Turn the radio dial these days and hear show host Troy Duran talking up buying opportunities in stocks of little-known companies that mine gold, uranium and more obscure minerals like molybdenum. Or hear Bob and David Hanson on another program saying that now is the time to buy that vacation home or investment property.
But Duran is not an investment professional, and the Hansons aren't impartial experts. Their shows are paid advertisements.
Increasingly, this is the sound of talk radio.
As radio stations confront stagnant advertising revenue, many sell blocks of time to stockbrokers, doctors, lawyers, mortgage brokers and other entrepreneurs who produce their own gabfests intended to promote a product or service. It's a departure from the traditional format in which talk jocks are paid to draw listeners to the station, which sells time for commercial breaks.
Media observers say these shows are a sign of the times in a commercial-saturated world, akin to infomercials proliferating on television, and print advertising that pervades almost every public space. In recent years, radio insiders say they have seen an uptick in providers of financial services and mortgage brokers buying time, especially during the housing market boom.
The people behind the programs say they are an effective and inexpensive way to advertise; hosting your own radio show costs as little as a few hundred dollars an hour. They note that shows must carry disclaimers at the beginning and end, explaining who paid for the program. And some show hosts say the advice they give on the air serves an educational purpose.
But consumer advocates contend that listeners may not understand that the programs are an advertising pitch, or think that they are getting unbiased advice. The shows blur the lines between independent talk shows and ads, critics say, and disclaimers might not be heard by the casual listener tuning in for a short commute or break. While advocates call for more oversight, the federal government has rarely intervened.
Moreover, the shows can create potential pitfalls for radio stations giving up control of the airwaves.
In Baltimore, Ferris Baker Watts Inc. stockbroker Brian J. Kelly recently pulled the show he paid to put on Baltimore's WBIS at 1190 AM after regulators barred him from the securities profession this summer. Regulators concluded Kelly bilked a client who invested money with him after hearing his radio program. He has denied the allegations.
"You don't really know what you've tuned into. That's the problem with radio," said Linda Sherry, director of national priorities at Consumer Action, a nonprofit advocacy group.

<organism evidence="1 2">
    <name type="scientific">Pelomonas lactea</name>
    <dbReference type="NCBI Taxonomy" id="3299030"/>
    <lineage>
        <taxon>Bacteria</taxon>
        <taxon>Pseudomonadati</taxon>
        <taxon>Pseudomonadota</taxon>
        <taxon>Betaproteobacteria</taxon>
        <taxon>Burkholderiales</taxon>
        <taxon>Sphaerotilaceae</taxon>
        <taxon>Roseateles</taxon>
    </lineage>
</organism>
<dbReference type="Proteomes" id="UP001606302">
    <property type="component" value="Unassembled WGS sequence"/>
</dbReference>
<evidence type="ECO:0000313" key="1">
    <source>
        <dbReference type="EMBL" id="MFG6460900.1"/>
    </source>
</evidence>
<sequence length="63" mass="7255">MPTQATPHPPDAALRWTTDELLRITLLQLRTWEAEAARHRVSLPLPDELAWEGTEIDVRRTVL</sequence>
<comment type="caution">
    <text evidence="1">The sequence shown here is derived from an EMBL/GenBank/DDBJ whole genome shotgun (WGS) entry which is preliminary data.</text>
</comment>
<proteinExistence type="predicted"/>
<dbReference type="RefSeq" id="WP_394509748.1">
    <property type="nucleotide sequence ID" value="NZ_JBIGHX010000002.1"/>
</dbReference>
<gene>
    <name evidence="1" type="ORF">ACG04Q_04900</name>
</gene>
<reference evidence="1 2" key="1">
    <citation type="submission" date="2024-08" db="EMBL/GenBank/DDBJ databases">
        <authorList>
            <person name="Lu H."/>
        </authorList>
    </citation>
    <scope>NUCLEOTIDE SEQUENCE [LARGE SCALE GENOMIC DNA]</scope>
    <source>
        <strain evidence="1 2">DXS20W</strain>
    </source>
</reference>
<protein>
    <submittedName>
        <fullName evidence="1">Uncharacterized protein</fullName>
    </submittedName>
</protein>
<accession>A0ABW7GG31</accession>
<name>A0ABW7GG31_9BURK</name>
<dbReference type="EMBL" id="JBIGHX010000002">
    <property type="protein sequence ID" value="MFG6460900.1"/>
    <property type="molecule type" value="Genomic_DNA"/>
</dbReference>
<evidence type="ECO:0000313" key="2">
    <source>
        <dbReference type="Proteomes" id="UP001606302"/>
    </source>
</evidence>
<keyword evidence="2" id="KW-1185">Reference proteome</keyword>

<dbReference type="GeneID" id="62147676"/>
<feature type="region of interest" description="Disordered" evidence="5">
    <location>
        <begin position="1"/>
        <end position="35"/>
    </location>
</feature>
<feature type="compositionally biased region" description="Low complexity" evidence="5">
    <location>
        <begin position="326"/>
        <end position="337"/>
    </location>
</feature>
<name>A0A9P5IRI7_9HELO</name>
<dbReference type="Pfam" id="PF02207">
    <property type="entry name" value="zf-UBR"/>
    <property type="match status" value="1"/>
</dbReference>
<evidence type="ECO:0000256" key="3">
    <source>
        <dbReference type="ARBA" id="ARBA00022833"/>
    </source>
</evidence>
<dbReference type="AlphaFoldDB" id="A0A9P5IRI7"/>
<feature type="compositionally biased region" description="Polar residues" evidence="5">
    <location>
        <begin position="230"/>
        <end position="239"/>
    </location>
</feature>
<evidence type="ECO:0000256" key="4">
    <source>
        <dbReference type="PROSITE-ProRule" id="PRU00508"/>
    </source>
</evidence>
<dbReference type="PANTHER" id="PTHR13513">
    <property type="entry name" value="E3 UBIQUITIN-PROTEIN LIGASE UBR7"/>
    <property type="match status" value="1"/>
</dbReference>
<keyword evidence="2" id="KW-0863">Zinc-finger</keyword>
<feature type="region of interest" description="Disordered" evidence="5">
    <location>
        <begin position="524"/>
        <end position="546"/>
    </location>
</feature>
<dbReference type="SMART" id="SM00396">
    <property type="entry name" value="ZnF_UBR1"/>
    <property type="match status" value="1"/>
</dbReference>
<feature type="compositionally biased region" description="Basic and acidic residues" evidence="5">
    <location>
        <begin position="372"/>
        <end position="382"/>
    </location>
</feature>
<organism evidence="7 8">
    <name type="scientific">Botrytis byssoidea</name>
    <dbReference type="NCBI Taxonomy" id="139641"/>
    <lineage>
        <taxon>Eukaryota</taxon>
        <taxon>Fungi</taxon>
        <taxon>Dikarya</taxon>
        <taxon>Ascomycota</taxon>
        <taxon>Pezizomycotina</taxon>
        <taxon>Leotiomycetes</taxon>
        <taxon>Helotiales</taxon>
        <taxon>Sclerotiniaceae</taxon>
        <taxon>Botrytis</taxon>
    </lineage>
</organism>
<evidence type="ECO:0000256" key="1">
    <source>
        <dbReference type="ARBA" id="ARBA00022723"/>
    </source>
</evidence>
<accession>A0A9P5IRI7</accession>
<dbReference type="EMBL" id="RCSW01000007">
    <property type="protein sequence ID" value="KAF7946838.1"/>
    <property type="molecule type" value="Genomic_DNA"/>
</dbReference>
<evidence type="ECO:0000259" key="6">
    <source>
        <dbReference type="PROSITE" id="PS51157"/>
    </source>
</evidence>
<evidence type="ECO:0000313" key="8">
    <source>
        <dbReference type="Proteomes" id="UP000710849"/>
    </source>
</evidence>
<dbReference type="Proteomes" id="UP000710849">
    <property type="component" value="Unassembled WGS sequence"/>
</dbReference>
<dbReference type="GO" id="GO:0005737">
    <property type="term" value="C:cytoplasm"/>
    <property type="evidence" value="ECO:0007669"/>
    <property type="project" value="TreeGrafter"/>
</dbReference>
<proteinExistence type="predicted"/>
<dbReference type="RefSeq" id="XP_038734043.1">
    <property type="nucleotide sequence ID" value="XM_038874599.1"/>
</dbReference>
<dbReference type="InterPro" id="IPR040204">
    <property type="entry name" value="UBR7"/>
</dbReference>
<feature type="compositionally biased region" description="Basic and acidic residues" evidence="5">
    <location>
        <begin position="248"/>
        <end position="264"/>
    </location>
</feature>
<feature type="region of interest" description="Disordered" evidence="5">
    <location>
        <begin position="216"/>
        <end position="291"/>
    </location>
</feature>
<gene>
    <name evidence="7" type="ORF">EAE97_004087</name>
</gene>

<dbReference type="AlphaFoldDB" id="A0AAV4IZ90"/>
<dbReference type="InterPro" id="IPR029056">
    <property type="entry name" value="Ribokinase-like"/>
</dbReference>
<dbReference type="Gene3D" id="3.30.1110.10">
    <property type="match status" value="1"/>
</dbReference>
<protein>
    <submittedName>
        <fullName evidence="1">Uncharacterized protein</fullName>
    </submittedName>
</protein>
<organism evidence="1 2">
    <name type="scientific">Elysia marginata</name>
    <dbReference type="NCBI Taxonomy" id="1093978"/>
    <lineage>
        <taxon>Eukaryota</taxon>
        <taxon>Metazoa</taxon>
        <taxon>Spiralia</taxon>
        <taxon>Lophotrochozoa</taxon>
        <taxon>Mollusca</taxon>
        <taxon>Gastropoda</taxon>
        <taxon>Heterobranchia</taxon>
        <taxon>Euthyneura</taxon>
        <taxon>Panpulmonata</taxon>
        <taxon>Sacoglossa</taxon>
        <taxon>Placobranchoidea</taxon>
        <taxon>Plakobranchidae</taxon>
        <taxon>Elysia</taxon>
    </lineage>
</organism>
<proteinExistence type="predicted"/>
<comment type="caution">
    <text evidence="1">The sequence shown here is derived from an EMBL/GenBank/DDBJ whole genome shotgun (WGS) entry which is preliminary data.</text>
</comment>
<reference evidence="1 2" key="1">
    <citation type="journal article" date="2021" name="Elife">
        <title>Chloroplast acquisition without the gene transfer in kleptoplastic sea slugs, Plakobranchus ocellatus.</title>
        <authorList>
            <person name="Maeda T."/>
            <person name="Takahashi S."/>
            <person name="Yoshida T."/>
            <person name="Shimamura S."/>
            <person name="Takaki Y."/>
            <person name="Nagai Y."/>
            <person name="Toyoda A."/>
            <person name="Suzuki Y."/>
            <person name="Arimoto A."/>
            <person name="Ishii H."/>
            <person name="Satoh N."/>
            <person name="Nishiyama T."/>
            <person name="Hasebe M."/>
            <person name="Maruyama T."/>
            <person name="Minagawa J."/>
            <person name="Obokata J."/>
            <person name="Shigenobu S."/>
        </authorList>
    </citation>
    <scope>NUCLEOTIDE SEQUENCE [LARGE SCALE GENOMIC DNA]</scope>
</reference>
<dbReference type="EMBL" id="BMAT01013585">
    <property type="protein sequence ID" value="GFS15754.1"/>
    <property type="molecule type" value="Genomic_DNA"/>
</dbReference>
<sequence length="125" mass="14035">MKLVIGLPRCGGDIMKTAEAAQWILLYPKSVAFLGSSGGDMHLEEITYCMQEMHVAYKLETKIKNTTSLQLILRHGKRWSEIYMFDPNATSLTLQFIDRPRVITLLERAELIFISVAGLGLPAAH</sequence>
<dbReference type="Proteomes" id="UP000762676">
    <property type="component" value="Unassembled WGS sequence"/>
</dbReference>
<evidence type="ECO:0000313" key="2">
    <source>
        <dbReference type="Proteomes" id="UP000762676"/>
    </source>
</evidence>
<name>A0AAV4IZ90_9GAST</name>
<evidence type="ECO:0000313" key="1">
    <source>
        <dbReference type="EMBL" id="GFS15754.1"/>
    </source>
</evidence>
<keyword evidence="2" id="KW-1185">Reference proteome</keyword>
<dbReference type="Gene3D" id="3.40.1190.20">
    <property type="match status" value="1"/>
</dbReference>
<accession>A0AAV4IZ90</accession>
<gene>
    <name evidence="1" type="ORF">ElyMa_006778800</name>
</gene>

Station owners disagree.
Claims about products or services are "signs easily recognized by consumers" that they are listening to a sponsored show and not editorial content from the station, said James Weitzman of Nations Radio LLC, which owns WBIS.
Among shows paying to be on the Baltimore-area airwaves are:
Financial advice programs, such as Smart Money with Gil Kuta, another Ferris broker who gives investment opinions and takes calls from listeners. His show airs on WCBM, the Baltimore station at 680 AM, and WMAL at 630 AM out of Washington.
You Auto Know with Dave Serio, an automotive repair shop owner who answers questions about car troubles and recommends area shops, on WCBM and Frederick's WFMD at 930 AM.
Shows about real estate and home loans, including The Mortgage Lender with John Katsafanas, who is on WCBM.
Health and diet shows such as the Res-Q Health Line about a line of vitamins and supplements, also on WCBM. The product maker N3 Oceanic Inc. has built a multimillion-dollar business, primarily by airing radio infomercials across the country.
Duran's show that touts stocks and the Hansons' show, The One Percent Mortgage Solution, about a low-payment loan option, both air on WBIS. The Hansons are also on WAGE at 1200 AM out of Loudoun County, Va.
Some stations, including WBAL at 1090 AM, the top-rated station for talk radio in Baltimore, avoid sponsored shows selling a product or service. WBAL typically pays its radio personalities and their shows are financed by selling commercial time. It only sells a few hard-to-fill time slots to certain kinds of shows, such as churches airing their Sunday programs.
"We're not doing that kind of stuff," said Edward C. Kiernan, WBAL's general manager. "We've had many people come to us with real estate and business shows, and we decided not to be in that business. You're basically turning the radio station over to someone else, and you kind of don't know what's going to happen."
Radio stations "sort of hold their nose and take the revenue," said Frank Saxe, senior editor of the trade journal Inside Radio. "For a radio guy, it's kind of like nails on the chalkboard."